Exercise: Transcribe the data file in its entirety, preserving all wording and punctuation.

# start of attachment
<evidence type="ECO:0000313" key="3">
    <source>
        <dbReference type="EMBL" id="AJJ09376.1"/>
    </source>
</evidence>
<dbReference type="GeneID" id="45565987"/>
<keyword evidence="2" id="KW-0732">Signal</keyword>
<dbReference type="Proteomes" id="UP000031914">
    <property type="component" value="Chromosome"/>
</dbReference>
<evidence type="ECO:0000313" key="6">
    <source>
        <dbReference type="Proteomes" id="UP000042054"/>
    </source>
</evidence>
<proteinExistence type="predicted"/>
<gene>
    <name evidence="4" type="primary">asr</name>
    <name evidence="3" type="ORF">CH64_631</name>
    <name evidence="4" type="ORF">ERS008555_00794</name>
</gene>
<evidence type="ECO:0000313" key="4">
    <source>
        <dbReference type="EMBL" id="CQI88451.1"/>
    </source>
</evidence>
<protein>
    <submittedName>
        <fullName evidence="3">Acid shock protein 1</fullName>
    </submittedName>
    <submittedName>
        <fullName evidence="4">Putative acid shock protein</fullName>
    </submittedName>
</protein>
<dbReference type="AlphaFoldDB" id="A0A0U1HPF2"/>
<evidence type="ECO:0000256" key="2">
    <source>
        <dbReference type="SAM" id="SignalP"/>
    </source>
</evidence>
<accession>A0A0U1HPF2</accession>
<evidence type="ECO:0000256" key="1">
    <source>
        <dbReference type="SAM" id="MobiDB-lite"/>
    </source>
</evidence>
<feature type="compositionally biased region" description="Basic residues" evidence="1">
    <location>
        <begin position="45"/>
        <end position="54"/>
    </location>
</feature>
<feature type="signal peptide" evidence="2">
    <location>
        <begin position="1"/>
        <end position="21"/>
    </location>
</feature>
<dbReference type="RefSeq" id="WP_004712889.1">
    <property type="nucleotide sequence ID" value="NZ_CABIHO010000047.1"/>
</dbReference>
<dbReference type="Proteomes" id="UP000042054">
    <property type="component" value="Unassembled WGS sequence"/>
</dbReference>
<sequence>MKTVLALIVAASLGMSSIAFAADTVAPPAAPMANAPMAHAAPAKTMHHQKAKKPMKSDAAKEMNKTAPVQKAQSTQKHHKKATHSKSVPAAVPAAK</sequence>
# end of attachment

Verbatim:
<evidence type="ECO:0000313" key="3">
    <source>
        <dbReference type="EMBL" id="AJJ09376.1"/>
    </source>
</evidence>
<dbReference type="GeneID" id="45565987"/>
<keyword evidence="2" id="KW-0732">Signal</keyword>
<dbReference type="Proteomes" id="UP000031914">
    <property type="component" value="Chromosome"/>
</dbReference>
<evidence type="ECO:0000313" key="6">
    <source>
        <dbReference type="Proteomes" id="UP000042054"/>
    </source>
</evidence>
<proteinExistence type="predicted"/>
<gene>
    <name evidence="4" type="primary">asr</name>
    <name evidence="3" type="ORF">CH64_631</name>
    <name evidence="4" type="ORF">ERS008555_00794</name>
</gene>
<evidence type="ECO:0000313" key="4">
    <source>
        <dbReference type="EMBL" id="CQI88451.1"/>
    </source>
</evidence>
<protein>
    <submittedName>
        <fullName evidence="3">Acid shock protein 1</fullName>
    </submittedName>
    <submittedName>
        <fullName evidence="4">Putative acid shock protein</fullName>
    </submittedName>
</protein>
<dbReference type="AlphaFoldDB" id="A0A0U1HPF2"/>
<evidence type="ECO:0000256" key="2">
    <source>
        <dbReference type="SAM" id="SignalP"/>
    </source>
</evidence>
<accession>A0A0U1HPF2</accession>
<evidence type="ECO:0000256" key="1">
    <source>
        <dbReference type="SAM" id="MobiDB-lite"/>
    </source>
</evidence>
<feature type="compositionally biased region" description="Basic residues" evidence="1">
    <location>
        <begin position="45"/>
        <end position="54"/>
    </location>
</feature>
<feature type="signal peptide" evidence="2">
    <location>
        <begin position="1"/>
        <end position="21"/>
    </location>
</feature>
<dbReference type="RefSeq" id="WP_004712889.1">
    <property type="nucleotide sequence ID" value="NZ_CABIHO010000047.1"/>
</dbReference>
<dbReference type="Proteomes" id="UP000042054">
    <property type="component" value="Unassembled WGS sequence"/>
</dbReference>
<sequence>MKTVLALIVAASLGMSSIAFAADTVAPPAAPMANAPMAHAAPAKTMHHQKAKKPMKSDAAKEMNKTAPVQKAQSTQKHHKKATHSKSVPAAVPAAK</sequence>